Emotion tracking could change Hollywood forever
The Revenant is a 2015 American semi-biographical western film inspired by the experiences of frontiersman and fur trapper Hugh Glass. Set in 1823 Montana and South Dakota, the film stars Leonardo DiCaprio as Glass, and co-stars Tom Hardy, Will Poulter, and Domhnall Gleeson. The film received positive reviews from critics, won three Golden Globe Awards, and has been nominated for 12 Academy Awards.
Before the movie hit wide release, Fox Studios partnered with a small software company called Lightwave to measure how audiences were reacting to the film by using real-time biometric data. Lightwave used a medical grade fitness tracker on over 100 people in test screenings in Boston, Chicago, Philadelphia and Washington DC before the movie hit theaters in December. Audience members’ heart rate was measured ten times each second, along with their temperature, movements and more.
“Measuring and understanding the emotional response to a film has historically been based on intuition and self-reported survey data,” said Rana June, CEO of Lightwave.
“The insights gathered using our technology is data that’s previously been untapped by filmmakers, producers and studios. Through Lightwave, we were able to better discern our audience’s response to the film in a revolutionary new way.”
There is no shortage of highly emotional moments in the movie. The first significant jump in the audience’s heart rate happens just 26 minutes into the film when Glass is viciously attacked by an enormous grizzly bear that nearly takes his life.
Overall, fifteen scenes evoked fight-or-flight responses, as determined by a range of indicators taken together. There were also nine moments when the audience was startled. For most of the remainder of the film, the audience was transfixed, spending nearly a half of the 156-minute runtime motionless, or as the studio puts it, on the edge of their seats.
George Dewey, Fox’s senior vice president of digital, said the data complements traditional written surveys and focus groups. One of its advantages, he said, is that it cuts through some of the statistical “noise” that results when audience members influence each other after the movie.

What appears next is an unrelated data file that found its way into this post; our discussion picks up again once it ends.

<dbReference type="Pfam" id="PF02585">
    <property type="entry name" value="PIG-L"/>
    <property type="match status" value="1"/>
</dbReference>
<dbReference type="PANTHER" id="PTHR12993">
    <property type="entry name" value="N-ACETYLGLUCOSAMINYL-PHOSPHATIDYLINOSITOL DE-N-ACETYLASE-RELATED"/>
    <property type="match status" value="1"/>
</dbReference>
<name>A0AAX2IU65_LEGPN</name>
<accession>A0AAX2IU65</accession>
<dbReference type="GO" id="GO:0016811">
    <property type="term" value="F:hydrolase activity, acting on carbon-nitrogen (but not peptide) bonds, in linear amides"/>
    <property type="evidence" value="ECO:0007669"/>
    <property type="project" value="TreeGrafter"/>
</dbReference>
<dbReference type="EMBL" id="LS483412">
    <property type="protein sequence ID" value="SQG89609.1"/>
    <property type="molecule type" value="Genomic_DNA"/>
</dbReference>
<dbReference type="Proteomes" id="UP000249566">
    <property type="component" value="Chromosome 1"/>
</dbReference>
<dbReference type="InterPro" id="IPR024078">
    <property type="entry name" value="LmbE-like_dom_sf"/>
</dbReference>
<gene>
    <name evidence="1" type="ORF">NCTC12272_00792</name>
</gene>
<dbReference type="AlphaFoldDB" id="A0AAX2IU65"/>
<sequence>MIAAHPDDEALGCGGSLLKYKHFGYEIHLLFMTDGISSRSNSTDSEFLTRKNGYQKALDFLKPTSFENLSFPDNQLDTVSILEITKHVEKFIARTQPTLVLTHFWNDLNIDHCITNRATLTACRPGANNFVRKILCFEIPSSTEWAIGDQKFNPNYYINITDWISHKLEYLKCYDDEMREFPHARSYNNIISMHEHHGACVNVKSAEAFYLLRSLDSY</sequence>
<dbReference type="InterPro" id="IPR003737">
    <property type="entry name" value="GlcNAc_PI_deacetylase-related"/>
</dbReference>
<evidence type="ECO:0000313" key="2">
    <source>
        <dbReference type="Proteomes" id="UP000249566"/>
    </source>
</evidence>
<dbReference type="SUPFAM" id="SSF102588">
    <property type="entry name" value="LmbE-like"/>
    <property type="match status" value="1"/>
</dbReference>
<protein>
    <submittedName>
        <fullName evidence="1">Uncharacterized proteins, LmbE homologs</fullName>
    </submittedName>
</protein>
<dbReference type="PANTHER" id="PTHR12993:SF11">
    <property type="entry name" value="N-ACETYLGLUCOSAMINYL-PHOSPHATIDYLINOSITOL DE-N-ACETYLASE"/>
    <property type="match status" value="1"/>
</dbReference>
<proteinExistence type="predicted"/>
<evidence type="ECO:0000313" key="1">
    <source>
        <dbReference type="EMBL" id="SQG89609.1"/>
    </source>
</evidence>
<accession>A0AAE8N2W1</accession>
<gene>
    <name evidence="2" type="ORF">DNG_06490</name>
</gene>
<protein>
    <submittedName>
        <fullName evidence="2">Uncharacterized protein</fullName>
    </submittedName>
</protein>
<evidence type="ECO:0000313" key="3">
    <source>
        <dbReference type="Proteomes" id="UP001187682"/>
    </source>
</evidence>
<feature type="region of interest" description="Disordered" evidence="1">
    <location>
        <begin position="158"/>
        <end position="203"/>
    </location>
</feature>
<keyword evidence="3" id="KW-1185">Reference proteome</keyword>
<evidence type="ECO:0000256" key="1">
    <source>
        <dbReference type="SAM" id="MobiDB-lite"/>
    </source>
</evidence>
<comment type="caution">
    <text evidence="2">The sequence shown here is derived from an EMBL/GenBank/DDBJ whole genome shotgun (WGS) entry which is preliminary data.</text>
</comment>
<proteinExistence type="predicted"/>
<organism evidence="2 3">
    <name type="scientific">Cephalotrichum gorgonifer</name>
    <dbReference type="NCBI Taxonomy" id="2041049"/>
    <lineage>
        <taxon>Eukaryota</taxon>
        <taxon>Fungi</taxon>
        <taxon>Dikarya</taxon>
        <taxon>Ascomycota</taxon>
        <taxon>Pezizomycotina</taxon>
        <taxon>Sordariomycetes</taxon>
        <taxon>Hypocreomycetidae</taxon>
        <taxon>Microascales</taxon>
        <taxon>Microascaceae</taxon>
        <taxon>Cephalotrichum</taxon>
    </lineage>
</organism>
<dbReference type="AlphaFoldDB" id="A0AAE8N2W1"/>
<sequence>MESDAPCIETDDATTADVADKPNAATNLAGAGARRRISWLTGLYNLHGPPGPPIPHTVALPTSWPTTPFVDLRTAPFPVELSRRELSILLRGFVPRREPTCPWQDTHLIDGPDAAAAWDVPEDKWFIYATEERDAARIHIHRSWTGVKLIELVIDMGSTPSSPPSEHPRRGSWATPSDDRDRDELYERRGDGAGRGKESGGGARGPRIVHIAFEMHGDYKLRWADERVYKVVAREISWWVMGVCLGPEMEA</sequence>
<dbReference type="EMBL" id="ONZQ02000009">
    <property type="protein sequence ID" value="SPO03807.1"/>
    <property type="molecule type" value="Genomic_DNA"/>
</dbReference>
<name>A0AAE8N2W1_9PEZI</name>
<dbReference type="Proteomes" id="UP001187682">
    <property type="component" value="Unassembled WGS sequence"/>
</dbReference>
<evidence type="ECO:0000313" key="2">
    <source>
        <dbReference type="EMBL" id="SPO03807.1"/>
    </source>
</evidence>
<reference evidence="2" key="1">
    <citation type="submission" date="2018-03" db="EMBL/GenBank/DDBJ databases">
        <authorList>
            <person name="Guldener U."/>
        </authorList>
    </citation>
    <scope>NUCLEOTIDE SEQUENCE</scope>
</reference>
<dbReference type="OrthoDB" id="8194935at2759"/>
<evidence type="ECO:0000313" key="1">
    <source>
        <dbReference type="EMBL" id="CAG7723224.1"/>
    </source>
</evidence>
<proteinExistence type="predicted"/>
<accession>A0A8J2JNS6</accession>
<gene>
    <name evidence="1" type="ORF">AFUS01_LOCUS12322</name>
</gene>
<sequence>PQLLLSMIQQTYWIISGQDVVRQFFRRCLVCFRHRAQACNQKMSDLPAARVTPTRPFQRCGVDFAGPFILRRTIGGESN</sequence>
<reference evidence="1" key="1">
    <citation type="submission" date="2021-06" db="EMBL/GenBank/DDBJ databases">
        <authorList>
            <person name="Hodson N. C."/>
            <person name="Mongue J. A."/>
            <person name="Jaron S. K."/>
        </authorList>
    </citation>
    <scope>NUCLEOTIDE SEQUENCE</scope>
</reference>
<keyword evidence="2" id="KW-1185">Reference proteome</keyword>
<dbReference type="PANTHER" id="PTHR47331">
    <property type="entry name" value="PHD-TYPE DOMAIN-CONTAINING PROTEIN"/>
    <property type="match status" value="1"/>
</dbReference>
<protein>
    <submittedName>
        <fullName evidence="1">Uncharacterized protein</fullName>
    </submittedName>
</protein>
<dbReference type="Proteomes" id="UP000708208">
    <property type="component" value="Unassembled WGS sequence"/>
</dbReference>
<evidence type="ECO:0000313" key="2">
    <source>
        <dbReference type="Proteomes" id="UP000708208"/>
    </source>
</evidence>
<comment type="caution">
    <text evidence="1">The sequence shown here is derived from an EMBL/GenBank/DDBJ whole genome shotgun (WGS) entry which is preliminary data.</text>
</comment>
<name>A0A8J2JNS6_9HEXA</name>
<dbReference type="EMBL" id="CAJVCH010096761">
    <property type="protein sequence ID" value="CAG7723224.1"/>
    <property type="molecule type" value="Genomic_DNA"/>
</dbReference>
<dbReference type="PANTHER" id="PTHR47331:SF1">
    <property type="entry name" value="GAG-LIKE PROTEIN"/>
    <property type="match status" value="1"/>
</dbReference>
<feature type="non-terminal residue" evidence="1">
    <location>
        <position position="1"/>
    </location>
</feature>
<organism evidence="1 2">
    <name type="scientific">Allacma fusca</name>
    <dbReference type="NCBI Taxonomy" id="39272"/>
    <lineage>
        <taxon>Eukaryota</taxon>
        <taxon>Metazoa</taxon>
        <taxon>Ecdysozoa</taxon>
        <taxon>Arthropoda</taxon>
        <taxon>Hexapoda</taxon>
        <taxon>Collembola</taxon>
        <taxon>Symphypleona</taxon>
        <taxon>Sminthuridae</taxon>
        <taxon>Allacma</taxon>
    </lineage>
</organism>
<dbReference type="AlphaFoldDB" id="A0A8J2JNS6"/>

“If the vision of Lightwave is true, it’s a completely new way of understanding the human experience,” says June.
“We don’t need every single moviegoer to be wearing a Lightwave wearable device for the data to be meaningful. Our definition of success here is: if for every film that comes out there are couple hundred people that a part of this high-resolution data set providing insight into what the reaction is, an unbiased reaction to the content, it will help make better movies. It will help studios make decisions about what audiences feel.”
Interestingly, Lightwave began by developing technology for clubs that helped DJs measure the reactions of the ‘dub-stepping, mosh-pit-audience,’ according to June, a former DJ herself. The technology has since moved on to other outlets such as concerts, sporting events, and reality TV shows. The ultimate goal is for filmmakers and other artists to use this data as they’re creating the works.
Hollywood has been pre-screening films to gauge audience reaction for a long time now. But previous methods of audience measurement were crude and inaccurate. People would, for example, sit through a two-hour movie and then were asked if they liked it, or were told to fill out a questionnaire.
For now, Fox plans to use the technology for marketing — for instance, to highlight scenes that provoke more of a reaction among women in advertising that targets them. It’s unclear if Fox Studio’s is the first to obtain this sort of data from audiences, but it’s unlikely to be the last.
“Through biometric data, we no longer need to rely solely on subjective measurements to infer the impact that the content is having on the audience. Why is this important? It could change storytelling forever.” says June.